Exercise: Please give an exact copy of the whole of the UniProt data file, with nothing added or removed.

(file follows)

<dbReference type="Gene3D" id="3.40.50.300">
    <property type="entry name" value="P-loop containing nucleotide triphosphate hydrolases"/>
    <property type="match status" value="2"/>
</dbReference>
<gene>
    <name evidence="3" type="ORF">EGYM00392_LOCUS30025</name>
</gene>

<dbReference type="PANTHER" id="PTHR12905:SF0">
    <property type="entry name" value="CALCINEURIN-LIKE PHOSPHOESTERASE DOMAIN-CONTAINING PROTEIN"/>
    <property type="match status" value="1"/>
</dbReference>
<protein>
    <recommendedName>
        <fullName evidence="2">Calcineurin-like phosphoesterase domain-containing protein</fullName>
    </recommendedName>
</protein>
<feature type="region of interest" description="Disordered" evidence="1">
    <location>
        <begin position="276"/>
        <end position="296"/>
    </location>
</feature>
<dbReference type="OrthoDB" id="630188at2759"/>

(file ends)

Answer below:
<dbReference type="Gene3D" id="3.40.50.300">
    <property type="entry name" value="P-loop containing nucleotide triphosphate hydrolases"/>
    <property type="match status" value="2"/>
</dbReference>
<gene>
    <name evidence="3" type="ORF">EGYM00392_LOCUS30025</name>
</gene>

<dbReference type="PANTHER" id="PTHR12905:SF0">
    <property type="entry name" value="CALCINEURIN-LIKE PHOSPHOESTERASE DOMAIN-CONTAINING PROTEIN"/>
    <property type="match status" value="1"/>
</dbReference>
<protein>
    <recommendedName>
        <fullName evidence="2">Calcineurin-like phosphoesterase domain-containing protein</fullName>
    </recommendedName>
</protein>
<feature type="region of interest" description="Disordered" evidence="1">
    <location>
        <begin position="276"/>
        <end position="296"/>
    </location>
</feature>
<dbReference type="OrthoDB" id="630188at2759"/>